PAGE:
China's economic boom sparks biological invasions
April 1, 2008 09:20 AM - American Institute of Biological Sciences

The rapid growth of China’s industrial and transportation infrastructure is helping to establish non-native species throughout that country and “setting the stage for potentially rampant environmental damage,” according to an article in the April 2008 issue of BioScience. The article, by a Chinese-US team, describes how more than 400 alien plants and animals are now considered invasive in China, including some that are causing serious harm even though they were first documented in the country only a few years ago.

Study sheds light on Woolly Mammoth demise
April 1, 2008 12:12 AM - Reuters

LONDON (Reuters) - Climate change drove woolly mammoths to the edge of extinction and then humans finished them off, according to a Spanish study on Tuesday that adds to the debate over the demise of the Ice Age behemoths. Using climate models and fossil remains, the researchers determined that warming temperatures had so shrunk the mammoths' habitat that when humans entered their territory about 6,000 years ago the species were already hanging by a thread.

Is Lake Mead Disappearing
March 31, 2008 09:33 AM - , The Alternative Consumer

The water supply crisis is not just a third world issue. Nevada’s Lake Mead, the largest man-made lake and reservoir in the U.S., could go dry by 2021, according to a pair of scientists at the Scripp’s Institute of Oceanography in San Diego, California. If human-induced climate change and water usage continues at the present rate, or even slower, there is a 50% chance the lake will go dry in coming years – and sooner, rather than later. The Colorado River’s water is being consumed far beyond a sustainable level.

Deforestation-Carbon Markets Research
March 31, 2008 09:13 AM - , Triple Pundit

Finding ways to include deforestation abatement projects into the UN’s Clean Development Mechanism (CDM) and private sector emissions trading schemes such as the EU's ETS– thereby providing a market-based mechanism that offers an incentive and financing to jumpstart forest conservation initiatives – is one of the Intergovernmental Panel on Climate Change’s priorities.

"Kyoto II" climate talks open in Bangkok
March 31, 2008 05:16 AM - Reuters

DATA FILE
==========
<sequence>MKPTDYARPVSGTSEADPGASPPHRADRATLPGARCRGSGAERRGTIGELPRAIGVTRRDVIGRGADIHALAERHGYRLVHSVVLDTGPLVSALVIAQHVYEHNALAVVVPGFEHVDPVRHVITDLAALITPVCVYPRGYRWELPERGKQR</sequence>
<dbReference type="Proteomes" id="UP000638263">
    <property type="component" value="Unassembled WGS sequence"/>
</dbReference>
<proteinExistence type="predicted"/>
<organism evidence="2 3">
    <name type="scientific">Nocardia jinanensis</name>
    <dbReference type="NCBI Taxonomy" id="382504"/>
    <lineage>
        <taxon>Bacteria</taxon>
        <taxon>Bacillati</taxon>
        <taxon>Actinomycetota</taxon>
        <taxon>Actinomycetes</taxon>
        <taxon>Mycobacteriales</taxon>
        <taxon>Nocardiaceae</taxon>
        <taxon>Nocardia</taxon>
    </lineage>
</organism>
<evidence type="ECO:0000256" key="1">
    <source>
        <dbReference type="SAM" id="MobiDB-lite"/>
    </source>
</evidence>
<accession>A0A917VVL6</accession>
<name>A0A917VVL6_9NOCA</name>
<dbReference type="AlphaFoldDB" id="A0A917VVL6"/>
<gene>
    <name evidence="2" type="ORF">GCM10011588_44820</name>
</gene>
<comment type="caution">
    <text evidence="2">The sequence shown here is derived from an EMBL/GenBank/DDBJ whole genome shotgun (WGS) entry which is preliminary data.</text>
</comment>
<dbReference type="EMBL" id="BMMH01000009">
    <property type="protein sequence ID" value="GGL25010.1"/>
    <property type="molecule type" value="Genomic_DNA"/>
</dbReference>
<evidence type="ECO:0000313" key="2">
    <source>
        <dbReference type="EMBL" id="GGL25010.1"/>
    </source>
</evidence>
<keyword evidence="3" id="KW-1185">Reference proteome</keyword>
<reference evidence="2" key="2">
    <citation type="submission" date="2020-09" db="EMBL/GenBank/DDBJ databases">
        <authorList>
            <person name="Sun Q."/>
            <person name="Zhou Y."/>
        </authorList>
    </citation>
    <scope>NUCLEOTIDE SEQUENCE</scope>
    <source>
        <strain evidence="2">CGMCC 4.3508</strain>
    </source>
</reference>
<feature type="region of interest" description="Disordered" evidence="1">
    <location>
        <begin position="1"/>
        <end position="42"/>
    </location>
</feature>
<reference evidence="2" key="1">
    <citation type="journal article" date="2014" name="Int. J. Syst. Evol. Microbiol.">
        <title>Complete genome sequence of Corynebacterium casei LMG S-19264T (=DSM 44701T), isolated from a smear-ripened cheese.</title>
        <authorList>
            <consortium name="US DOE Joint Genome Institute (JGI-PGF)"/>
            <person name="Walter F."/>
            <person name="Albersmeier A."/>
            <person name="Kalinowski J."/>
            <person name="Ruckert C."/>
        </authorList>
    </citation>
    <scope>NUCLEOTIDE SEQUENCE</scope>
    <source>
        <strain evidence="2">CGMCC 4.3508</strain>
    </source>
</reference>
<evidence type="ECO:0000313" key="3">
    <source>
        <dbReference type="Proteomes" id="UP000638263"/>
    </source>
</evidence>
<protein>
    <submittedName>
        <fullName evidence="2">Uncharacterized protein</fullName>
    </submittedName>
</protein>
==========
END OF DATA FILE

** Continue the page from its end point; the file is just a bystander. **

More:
BANGKOK (Reuters) - The first formal talks in the long process of drawing up a replacement for the Kyoto climate change pact opened in Thailand on Monday with appeals to a common human purpose to defeat global warming. "The world is waiting for a solution that is long-term and economically viable," U.N. Secretary-General Ban Ki Moon said in a video address to the 1,000 delegates from 190 nations gathered in Bangkok.

US Fears Over Honey Bee Collapse
March 28, 2008 11:26 PM - , Organic Consumers Association

The pollination of crops by bees is responsible for a third of the food produced in the US. One in every three mouthfuls has been touched by their tiny feet; but our six-legged friends are in trouble. They are getting sick and leaving their hives. Without bees, food gets more expensive - some products could disappear altogether.

Making Markets for Ecosystem Services

Ecosystems thinking is slowly changing from concern about losing species to concern about losing the services that keep our own species – and its civilization – thriving. The 2005 Millennium Ecosystem Assessment (MA), the largest and most comprehensive multi-stakeholder review of ecosystems and their services, concluded that some two-thirds of the ecosystems assessed and their services were being degraded or used unsustainably. The rate of ecosystem degradation has been swifter in the last 50 years than in the 150 years previously.

At toxic Montana dam, a river now runs through it
March 28, 2008 08:37 PM - Reuters

MILLTOWN, Montana (Reuters) - Engineers breached a hydroelectric dam in Montana on Friday, the first time an American dam was removed to clean up toxic sediments captured behind it from years of mining upriver. The intent was the restore some of the pristine beauty of the water as portrayed in "A River Runs Through It," Norman McLean's classic novel about fly fishing later made into a film directed by Robert Redford.

Restoring Tanzania's ecosystems
March 28, 2008 09:24 AM - , SciDevNet

Degraded land in western Tanzania is gradually being reclaimed — two decades after work began to rehabilitate the declining ecosystems. Once a thriving and diverse woodland environment, western Tanzania supported the livelihoods of local communities without difficulty.

U.S. West warming faster than rest of world: study
March 27, 2008 09:04 PM - Reuters

LOS ANGELES (Reuters) - The U.S. West is heating up at nearly twice the rate of the rest of the world and is likely to face more drought conditions in many of its fast-growing cities, an environmental group said on Thursday. By analyzing federal government temperature data, the Natural Resources Defense Council concluded that the average temperature in the 11-state Western region from 2003-07 was 1.7 degrees Fahrenheit (0.94 degrees Celsius) higher than the historical average of the 20th century.

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